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  • New Manned Spaceflight Strategy

    It looks very much like NASA is going to cancel the Constellation program (a follow on program to the Space Shuttle)
    http://www.space.com/news/nasa-comme...ds-100202.html
    I've been working on this program for two years and can't say I'm surprised for lots of reasons - insufficient budget being one of them.

  • #2
    Originally posted by Highkeas View Post
    It looks very much like NASA is going to cancel the Constellation program (a follow on program to the Space Shuttle)
    http://www.space.com/news/nasa-comme...ds-100202.html
    I've been working on this program for two years and can't say I'm surprised for lots of reasons - insufficient budget being one of them.
    Blame the taxcuts and foreign wars. They are eating up everything around them.

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    • #3
      Originally posted by EconomyClass View Post
      Blame the taxcuts and foreign wars. They are eating up everything around them.
      The budget pressures on the US economy have less to do with tax cuts and foreign wars and far more to do with the relentless rise in entitlement spending commitments, ie. social security, Medicare and debt interest.

      In fact, NASA is getting an increase in its budget under the current proposals. I actually think it's a good idea for NASA to get out of manned spaceflight over the long run - better to encourage the more entrepreneurial, cost-efficient and creative efforts of the private sector. I think we may be surprised - despite the current gloom, human spaceflight may be quite routine by the late 2020s and 2030s.

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      • #4
        Originally posted by HalcyonDays View Post
        .................... far more to do with the relentless rise in entitlement spending commitments, ie. social security, Medicare and debt interest.
        .....................
        I don't believe that national debt interest is an entitlement but is is a disgrace that it exists and that it cost taxpayers $383,400,000,000 in FY 2009 (and most of it went to foreign investers).

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        • #5
          Originally posted by Highkeas View Post
          I don't believe that national debt interest is an entitlement but is is a disgrace that it exists and that it cost taxpayers $383,400,000,000 in FY 2009 (and most of it went to foreign investers).
          It's not strictly entitlement spending, I agree, but it's obligatory as opposed to discretionary, ie. we have no choice but to pay it, it's a legal obligation, as with Medicare. (And, further off topic I know, but in fact the amount of the national debt being funded by foreigners has fallen in the past year, despite what we keep being told - in any case, it doesn't matter to whom it's paid, it's still government spending...)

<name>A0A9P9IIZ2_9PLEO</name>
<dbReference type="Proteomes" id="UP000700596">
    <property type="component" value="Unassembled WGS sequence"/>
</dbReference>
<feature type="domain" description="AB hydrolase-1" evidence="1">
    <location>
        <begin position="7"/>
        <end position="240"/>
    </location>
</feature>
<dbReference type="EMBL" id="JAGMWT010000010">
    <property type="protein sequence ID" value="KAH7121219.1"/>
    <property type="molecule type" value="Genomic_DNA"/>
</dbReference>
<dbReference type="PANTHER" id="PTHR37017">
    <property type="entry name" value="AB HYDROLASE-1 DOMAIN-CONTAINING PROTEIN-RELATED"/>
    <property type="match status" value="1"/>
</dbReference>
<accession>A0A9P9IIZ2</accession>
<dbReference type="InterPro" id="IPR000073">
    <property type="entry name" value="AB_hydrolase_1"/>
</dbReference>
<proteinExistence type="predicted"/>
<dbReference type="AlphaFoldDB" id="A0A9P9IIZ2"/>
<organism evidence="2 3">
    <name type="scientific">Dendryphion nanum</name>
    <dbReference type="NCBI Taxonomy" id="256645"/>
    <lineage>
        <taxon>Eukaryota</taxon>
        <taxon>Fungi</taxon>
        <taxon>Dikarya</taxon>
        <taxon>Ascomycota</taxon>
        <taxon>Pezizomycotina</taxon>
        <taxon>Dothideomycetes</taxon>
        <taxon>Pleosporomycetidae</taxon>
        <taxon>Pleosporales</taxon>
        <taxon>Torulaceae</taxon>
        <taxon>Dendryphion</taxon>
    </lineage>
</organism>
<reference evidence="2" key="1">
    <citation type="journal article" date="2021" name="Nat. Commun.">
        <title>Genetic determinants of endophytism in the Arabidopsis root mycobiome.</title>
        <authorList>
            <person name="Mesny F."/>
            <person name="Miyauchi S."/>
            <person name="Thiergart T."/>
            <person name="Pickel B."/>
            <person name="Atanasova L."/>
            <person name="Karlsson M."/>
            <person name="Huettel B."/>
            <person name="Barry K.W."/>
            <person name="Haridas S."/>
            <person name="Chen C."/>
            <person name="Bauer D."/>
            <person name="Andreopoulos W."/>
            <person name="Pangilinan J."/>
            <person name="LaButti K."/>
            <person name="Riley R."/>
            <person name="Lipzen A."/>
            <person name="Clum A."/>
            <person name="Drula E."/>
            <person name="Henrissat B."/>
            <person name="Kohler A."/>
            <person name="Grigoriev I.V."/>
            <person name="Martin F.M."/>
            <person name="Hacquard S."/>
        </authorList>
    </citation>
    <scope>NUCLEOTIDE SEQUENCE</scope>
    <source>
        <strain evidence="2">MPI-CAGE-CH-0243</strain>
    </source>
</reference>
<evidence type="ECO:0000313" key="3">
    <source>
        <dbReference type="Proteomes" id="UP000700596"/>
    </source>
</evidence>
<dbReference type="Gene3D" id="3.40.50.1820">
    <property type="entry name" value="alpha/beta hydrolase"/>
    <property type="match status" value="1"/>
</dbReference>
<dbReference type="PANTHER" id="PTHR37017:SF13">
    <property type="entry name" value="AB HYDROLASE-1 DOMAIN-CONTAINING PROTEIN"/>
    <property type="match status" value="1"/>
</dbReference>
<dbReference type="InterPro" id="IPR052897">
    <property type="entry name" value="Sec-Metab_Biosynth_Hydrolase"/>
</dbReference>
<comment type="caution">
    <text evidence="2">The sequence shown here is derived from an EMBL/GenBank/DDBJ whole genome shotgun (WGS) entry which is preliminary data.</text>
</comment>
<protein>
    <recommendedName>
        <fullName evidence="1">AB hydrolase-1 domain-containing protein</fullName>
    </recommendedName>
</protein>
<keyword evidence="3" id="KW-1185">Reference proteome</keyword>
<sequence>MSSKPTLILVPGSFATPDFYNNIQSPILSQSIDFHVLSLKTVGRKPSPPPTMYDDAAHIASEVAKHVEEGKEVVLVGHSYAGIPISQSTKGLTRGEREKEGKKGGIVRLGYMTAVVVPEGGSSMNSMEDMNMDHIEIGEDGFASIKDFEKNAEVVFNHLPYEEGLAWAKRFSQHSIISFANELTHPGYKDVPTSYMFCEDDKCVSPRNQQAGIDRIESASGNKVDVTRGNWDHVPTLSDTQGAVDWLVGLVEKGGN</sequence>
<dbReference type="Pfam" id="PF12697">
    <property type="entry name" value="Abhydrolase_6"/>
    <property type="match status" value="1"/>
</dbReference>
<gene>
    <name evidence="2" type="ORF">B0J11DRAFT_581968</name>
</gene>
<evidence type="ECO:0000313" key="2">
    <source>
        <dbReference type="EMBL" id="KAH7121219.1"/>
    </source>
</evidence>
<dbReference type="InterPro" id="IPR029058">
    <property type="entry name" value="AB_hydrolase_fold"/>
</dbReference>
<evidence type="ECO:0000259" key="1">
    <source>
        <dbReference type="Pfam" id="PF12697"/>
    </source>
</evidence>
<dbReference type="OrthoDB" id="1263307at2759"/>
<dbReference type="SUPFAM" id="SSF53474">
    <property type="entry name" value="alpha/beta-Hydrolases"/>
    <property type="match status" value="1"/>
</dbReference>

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          • #6
            Well, back to the 1970ies, between Apollo last flight and first shuttle mission, no US national entered the last frontier.
            "The real CEO of the 787 project is named Potemkin"

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            • #7
              Once you surrender the lead in this industry, it's lost forever. China and India (as well as Europe) will greatly benefit from the loss of "competition" so to speak.

              This puts the future of the ISS firmly in non-American hands; especially with the development of a manned ATV variant and the Japanese equivalents.


              Foundation Course in Aviation Engineering on-going; Stage One of the journey to professional engineer!

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              • #8
                Originally posted by APS View Post
                Once you surrender the lead in this industry, it's lost forever. China and India (as well as Europe) will greatly benefit from the loss of "competition" so to speak.
                That assumes that over the long run transferring to the private sector from the public sector is likely to be a loss. It may be, but I think it's equally likely not to be. At the present, with an under-resourced public effort, and almost zero interest in space on the part of the present US Government, Congress and the American people, let's go private.

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